The standard way for corporate America to find fresh talent at colleges is to send recruiters on visits, but that's so yesterday -- and how do they know whether to believe the rehearsed stories the kids are telling, anyway? A new approach, at least for some major automakers with EVs on the mind, is to sponsor intense college competitions, observe closely as judges and mentors, and then take the pick of the litter from among the kids who put themselves on the line 24-7.
General Motors hired a whopping 55 graduates of one such program, Challenge X, and another 16 from the still-ongoing EcoCar. And there are still plenty of job openings for people with passion, a degree and the right stuff.
Mainstream automakers are electrifying their fleets, and they can't do it with veteran engineers whose whole careers are wedded to internal combustion. They need fresh perspectives, and they're getting them from young and hungry kids right out of college. It helps that they're also sponsoring eco-car competitions: Automakers can pick and choose, and they do.
The future of auto engineering lies not with 20-years-and-out time servers but with young men and women (and there are a fair number of women) with a real commitment to changing the industry from the ground up. After its near-death experience, GM understands that its culture -- which has often awarded yes men, not innovators -- needs a major makeover.
What GM can offer is a real chance to work on new technology. "It's a great thing to be able to step out of school and go to work on the cutting edge of the industry," said Micky Bly, GM's executive director for hybrid electric vehicles and batteries. Deeply involved himself, he calls the competitions "a passion of mine." Other automakers have hired through the competitions, too, but GM was the main sponsor for both Challenge X and EcoCar, so it's been far more involved than others.
So far, the hiring hasn't created any new dead wood: Every one of the newly hired Challenge X engineers made it through the company's bankruptcy intact. "Once we brought them on board, not one has let us down," said Bly.
As an engineering student at the University of Wisconsin and a member of the Challenge X team that "greened" a Chevy Equinox, Dan Mehr put in 80-hour weeks -â€" not in the classroom, but in the garage. He slept there at least one night a week.
Challenge X, which ran from 2004 to 2008, was sponsored by the Department of Energy and General Motors, and Mississippi State came in first. Wisconsin took second with its parallel plug-in hybrid electric, powered by biodiesel. So Mehr's team didn't take the top honors, but he got the ultimate prize -â€" a job at GM. He's been an energy storage integration engineer, working on the in-flux plug-in hybrid car program, for two years. And now he's a mentor at Challenge X's successor, EcoCar.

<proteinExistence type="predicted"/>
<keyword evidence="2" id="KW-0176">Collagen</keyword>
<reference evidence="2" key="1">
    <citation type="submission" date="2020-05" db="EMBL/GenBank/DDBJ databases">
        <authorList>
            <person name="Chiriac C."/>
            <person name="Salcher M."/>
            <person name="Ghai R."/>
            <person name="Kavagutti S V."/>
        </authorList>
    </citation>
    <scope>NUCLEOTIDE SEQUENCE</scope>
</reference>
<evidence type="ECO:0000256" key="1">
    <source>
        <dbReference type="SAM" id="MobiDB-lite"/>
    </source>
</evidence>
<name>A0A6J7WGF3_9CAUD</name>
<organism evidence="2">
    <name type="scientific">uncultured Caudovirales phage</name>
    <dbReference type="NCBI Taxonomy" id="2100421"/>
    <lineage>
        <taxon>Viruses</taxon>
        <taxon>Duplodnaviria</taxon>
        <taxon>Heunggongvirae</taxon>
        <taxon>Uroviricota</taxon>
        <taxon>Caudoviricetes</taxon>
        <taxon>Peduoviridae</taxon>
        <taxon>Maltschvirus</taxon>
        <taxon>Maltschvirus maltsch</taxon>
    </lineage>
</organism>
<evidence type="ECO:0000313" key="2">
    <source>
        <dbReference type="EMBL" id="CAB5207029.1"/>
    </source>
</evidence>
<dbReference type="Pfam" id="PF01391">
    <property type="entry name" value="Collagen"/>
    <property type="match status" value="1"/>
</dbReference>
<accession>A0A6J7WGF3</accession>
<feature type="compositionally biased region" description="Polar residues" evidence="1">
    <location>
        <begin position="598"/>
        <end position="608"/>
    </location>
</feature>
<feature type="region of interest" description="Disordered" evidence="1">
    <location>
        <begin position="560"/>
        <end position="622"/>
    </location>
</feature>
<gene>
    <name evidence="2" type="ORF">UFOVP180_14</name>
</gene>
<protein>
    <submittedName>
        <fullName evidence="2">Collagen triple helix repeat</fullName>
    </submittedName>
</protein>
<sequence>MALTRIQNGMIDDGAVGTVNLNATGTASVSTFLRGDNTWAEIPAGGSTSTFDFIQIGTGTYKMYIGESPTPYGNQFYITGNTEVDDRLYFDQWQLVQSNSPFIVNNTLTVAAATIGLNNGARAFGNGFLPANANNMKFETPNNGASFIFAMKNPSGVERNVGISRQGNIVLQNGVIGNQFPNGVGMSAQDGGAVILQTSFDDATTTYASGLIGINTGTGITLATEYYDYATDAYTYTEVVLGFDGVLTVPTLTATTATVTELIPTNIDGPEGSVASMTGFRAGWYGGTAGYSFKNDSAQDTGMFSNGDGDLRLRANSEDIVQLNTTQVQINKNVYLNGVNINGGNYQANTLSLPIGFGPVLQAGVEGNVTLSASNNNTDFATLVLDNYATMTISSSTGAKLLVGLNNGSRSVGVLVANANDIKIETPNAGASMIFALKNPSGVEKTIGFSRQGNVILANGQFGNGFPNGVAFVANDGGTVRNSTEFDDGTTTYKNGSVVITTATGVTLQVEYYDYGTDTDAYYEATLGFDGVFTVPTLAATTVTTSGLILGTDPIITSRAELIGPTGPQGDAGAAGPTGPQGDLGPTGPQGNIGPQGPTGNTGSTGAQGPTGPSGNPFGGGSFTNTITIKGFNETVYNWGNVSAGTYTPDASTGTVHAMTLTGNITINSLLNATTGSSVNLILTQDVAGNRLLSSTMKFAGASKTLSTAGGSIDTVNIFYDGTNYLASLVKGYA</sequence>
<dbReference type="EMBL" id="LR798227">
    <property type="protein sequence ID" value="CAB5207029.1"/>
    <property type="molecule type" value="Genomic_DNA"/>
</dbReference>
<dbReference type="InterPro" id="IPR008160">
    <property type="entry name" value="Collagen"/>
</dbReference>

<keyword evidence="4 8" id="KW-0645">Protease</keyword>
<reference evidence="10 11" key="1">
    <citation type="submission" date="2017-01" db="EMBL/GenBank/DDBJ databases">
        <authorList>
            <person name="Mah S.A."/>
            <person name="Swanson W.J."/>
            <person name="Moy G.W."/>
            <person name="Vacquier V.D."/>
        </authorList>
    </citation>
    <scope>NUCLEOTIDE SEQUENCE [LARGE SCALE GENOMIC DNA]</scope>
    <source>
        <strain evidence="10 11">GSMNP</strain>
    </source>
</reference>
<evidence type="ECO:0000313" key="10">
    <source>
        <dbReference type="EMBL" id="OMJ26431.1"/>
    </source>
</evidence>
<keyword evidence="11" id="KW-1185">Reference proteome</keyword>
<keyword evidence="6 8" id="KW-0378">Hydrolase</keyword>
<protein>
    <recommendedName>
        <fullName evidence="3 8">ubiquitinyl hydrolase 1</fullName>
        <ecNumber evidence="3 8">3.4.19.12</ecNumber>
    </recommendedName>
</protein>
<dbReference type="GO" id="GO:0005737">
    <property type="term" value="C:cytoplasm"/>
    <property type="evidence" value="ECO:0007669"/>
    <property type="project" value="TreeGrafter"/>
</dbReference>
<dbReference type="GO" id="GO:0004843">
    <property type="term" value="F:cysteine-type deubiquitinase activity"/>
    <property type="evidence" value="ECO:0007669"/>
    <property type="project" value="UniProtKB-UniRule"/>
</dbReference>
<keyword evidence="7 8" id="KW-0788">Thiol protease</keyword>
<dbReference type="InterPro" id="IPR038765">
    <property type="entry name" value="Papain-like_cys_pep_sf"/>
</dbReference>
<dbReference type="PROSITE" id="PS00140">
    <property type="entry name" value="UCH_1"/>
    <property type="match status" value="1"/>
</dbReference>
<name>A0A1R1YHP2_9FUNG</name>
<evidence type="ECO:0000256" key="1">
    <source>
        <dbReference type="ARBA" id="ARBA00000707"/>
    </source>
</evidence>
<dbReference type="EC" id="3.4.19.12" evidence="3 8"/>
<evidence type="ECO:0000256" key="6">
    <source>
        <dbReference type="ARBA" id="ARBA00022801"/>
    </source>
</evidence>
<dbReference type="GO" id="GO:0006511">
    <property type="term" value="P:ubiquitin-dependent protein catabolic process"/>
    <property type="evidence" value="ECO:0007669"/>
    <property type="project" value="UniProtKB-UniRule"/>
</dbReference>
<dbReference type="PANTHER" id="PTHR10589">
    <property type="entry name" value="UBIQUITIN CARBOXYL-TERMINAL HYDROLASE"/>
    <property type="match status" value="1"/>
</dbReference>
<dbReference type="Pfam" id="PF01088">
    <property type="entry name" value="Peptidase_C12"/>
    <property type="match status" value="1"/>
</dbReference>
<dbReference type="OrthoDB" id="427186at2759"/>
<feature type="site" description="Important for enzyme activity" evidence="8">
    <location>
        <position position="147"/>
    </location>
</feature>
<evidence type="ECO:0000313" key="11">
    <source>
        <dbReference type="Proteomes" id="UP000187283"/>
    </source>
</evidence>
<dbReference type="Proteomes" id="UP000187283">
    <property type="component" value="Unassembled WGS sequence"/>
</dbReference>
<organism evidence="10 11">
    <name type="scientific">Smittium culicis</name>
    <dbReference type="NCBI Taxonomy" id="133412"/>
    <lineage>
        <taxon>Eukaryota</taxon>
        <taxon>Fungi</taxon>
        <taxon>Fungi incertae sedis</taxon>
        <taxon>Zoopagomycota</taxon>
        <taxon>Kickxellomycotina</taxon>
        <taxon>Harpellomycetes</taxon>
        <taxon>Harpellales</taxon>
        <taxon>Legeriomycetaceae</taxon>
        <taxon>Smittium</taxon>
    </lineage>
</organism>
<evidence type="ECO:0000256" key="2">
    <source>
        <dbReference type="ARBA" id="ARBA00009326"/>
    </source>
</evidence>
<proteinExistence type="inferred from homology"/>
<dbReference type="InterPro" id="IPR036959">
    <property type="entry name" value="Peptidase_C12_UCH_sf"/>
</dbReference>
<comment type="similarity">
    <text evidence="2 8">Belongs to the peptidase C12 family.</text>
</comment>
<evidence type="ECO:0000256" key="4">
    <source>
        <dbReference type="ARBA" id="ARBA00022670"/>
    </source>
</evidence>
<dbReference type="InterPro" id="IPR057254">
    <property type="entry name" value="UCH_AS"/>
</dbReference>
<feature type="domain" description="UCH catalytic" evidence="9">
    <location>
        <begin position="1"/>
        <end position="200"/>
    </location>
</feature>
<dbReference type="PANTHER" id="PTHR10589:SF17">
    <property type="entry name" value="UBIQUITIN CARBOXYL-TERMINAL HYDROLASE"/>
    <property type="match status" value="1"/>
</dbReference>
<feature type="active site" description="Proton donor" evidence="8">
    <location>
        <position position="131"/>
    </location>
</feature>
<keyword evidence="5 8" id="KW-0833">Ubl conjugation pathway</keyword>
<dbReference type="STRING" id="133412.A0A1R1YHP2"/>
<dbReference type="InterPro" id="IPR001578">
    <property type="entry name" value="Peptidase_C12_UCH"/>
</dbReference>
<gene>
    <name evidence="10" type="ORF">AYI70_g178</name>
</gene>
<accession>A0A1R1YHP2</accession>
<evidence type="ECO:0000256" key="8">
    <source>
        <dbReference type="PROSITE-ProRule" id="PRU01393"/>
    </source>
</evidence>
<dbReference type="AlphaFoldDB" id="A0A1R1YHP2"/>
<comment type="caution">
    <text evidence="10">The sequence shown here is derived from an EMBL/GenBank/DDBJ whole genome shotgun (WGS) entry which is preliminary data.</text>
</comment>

Maybe it's good that the students did not start out to be GM lifers, but explored everything else under the sun -- that gives them wide life experience that should prove useful in the automaker's insular culture. "My plan was to get an undergraduate degree in mechanical engineering, then go to law school and become a patent lawyer," said Mehr, who hadn't even considered going to work at a manufacturer. "Absolutely not," he said. "I'd never opened the hood of a car, never used a wrench. I didn't know anything about green cars or hybrid technology."
Challenge X was like total immersion in a corporate skunkworks, more or less duplicating the insane time commitment of creating a new model on a tight deadline. Mehr says that the student competitions "do a tremendous job of providing students a chance to learn about the auto industry. They train students in real time to be the next-generation work force."
The interesting thing about EcoCar and Challenge X is that they may be recruiting grounds for auto manufacturers, but the students aren't taking part just to get hired. The programs fire their imaginations about taking cars out of the environmental equation. They want to be part of changing the world.
EcoCar has just been finished the second of a four-year program, with students bringing their cars (Saturn Vues) out to Yuma, Arizona for some hard time on GM's test track. A fair number of the cars, including a pair powered by fuel cells, had mechanical challenges and never actually made it to the track. But that's OK -â€" the students learned a lot about the importance of ensuring that power electronics actually work.
On a visit to Yuma, I saw kids working well past the point of exhaustion -- and many cars in total pieces on the shop floor -- including those two fuel-cell cars. "We gave them fishing poles, but we didn't teach them how to fish," said Bly. "They had to learn that on their own." But Bly said that the widespread controller problems led GM to set up a one-week immersion course (taught by company engineers) for EcoCar teams in Milford, Michigan.
The competitions give recruiters that had mainly looked only at the top engineering schools new insights about talent to be found all over the country. "Mississippi State, for instance, was never on our radar screen until we had them here for Challenge X," said Bly.
According to Bly, GM has an additional 100 openings for electric car engineers. It's sitting on 400 to 500 resumes, but kids who've been through EcoCar or Challenge X might have a leg up.
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